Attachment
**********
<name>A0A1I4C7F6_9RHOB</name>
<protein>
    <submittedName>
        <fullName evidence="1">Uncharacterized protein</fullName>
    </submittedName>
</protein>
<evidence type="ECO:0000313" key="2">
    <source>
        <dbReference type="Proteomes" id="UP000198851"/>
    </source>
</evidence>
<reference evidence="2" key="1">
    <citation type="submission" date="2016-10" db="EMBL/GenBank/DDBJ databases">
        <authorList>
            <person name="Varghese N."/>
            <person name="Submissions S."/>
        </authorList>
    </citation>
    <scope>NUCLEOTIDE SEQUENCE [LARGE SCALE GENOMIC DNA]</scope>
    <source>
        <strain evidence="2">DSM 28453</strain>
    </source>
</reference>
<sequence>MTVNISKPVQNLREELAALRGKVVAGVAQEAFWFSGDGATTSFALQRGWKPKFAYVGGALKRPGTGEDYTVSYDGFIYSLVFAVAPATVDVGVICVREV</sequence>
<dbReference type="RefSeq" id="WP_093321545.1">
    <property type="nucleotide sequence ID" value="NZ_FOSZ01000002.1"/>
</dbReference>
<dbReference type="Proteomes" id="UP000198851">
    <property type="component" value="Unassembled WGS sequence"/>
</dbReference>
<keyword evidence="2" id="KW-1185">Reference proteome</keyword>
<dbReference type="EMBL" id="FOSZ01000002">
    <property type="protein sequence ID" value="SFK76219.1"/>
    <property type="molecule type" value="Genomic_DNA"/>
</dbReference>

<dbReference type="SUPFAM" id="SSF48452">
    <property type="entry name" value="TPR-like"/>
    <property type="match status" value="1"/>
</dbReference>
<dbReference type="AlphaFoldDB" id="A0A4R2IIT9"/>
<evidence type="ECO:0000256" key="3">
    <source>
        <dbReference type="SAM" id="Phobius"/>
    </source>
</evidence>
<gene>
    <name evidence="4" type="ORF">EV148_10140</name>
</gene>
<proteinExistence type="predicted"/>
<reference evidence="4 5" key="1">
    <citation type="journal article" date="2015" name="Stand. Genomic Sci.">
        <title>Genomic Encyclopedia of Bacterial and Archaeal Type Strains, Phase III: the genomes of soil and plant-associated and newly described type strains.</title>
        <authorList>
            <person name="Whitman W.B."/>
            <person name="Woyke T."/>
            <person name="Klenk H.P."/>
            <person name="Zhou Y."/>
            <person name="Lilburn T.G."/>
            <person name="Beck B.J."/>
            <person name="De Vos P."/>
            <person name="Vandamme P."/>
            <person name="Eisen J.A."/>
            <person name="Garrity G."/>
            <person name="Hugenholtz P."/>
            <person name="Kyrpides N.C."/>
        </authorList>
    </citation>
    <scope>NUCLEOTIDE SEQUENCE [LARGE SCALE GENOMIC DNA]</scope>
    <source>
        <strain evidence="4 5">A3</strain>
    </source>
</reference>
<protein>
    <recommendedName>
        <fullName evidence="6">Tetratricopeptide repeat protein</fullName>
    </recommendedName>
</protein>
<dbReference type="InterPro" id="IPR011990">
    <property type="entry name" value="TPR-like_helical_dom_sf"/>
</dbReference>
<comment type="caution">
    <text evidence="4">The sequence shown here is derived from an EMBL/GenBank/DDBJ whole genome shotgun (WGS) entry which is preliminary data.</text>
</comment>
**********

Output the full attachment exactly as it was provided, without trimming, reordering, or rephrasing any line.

<name>A0A1I4C7F6_9RHOB</name>
<protein>
    <submittedName>
        <fullName evidence="1">Uncharacterized protein</fullName>
    </submittedName>
</protein>
<evidence type="ECO:0000313" key="2">
    <source>
        <dbReference type="Proteomes" id="UP000198851"/>
    </source>
</evidence>
<reference evidence="2" key="1">
    <citation type="submission" date="2016-10" db="EMBL/GenBank/DDBJ databases">
        <authorList>
            <person name="Varghese N."/>
            <person name="Submissions S."/>
        </authorList>
    </citation>
    <scope>NUCLEOTIDE SEQUENCE [LARGE SCALE GENOMIC DNA]</scope>
    <source>
        <strain evidence="2">DSM 28453</strain>
    </source>
</reference>
<sequence>MTVNISKPVQNLREELAALRGKVVAGVAQEAFWFSGDGATTSFALQRGWKPKFAYVGGALKRPGTGEDYTVSYDGFIYSLVFAVAPATVDVGVICVREV</sequence>
<dbReference type="RefSeq" id="WP_093321545.1">
    <property type="nucleotide sequence ID" value="NZ_FOSZ01000002.1"/>
</dbReference>
<dbReference type="Proteomes" id="UP000198851">
    <property type="component" value="Unassembled WGS sequence"/>
</dbReference>
<keyword evidence="2" id="KW-1185">Reference proteome</keyword>
<dbReference type="EMBL" id="FOSZ01000002">
    <property type="protein sequence ID" value="SFK76219.1"/>
    <property type="molecule type" value="Genomic_DNA"/>
</dbReference>

<dbReference type="SUPFAM" id="SSF48452">
    <property type="entry name" value="TPR-like"/>
    <property type="match status" value="1"/>
</dbReference>
<dbReference type="AlphaFoldDB" id="A0A4R2IIT9"/>
<evidence type="ECO:0000256" key="3">
    <source>
        <dbReference type="SAM" id="Phobius"/>
    </source>
</evidence>
<gene>
    <name evidence="4" type="ORF">EV148_10140</name>
</gene>
<proteinExistence type="predicted"/>
<reference evidence="4 5" key="1">
    <citation type="journal article" date="2015" name="Stand. Genomic Sci.">
        <title>Genomic Encyclopedia of Bacterial and Archaeal Type Strains, Phase III: the genomes of soil and plant-associated and newly described type strains.</title>
        <authorList>
            <person name="Whitman W.B."/>
            <person name="Woyke T."/>
            <person name="Klenk H.P."/>
            <person name="Zhou Y."/>
            <person name="Lilburn T.G."/>
            <person name="Beck B.J."/>
            <person name="De Vos P."/>
            <person name="Vandamme P."/>
            <person name="Eisen J.A."/>
            <person name="Garrity G."/>
            <person name="Hugenholtz P."/>
            <person name="Kyrpides N.C."/>
        </authorList>
    </citation>
    <scope>NUCLEOTIDE SEQUENCE [LARGE SCALE GENOMIC DNA]</scope>
    <source>
        <strain evidence="4 5">A3</strain>
    </source>
</reference>
<protein>
    <recommendedName>
        <fullName evidence="6">Tetratricopeptide repeat protein</fullName>
    </recommendedName>
</protein>
<dbReference type="InterPro" id="IPR011990">
    <property type="entry name" value="TPR-like_helical_dom_sf"/>
</dbReference>
<comment type="caution">
    <text evidence="4">The sequence shown here is derived from an EMBL/GenBank/DDBJ whole genome shotgun (WGS) entry which is preliminary data.</text>
</comment>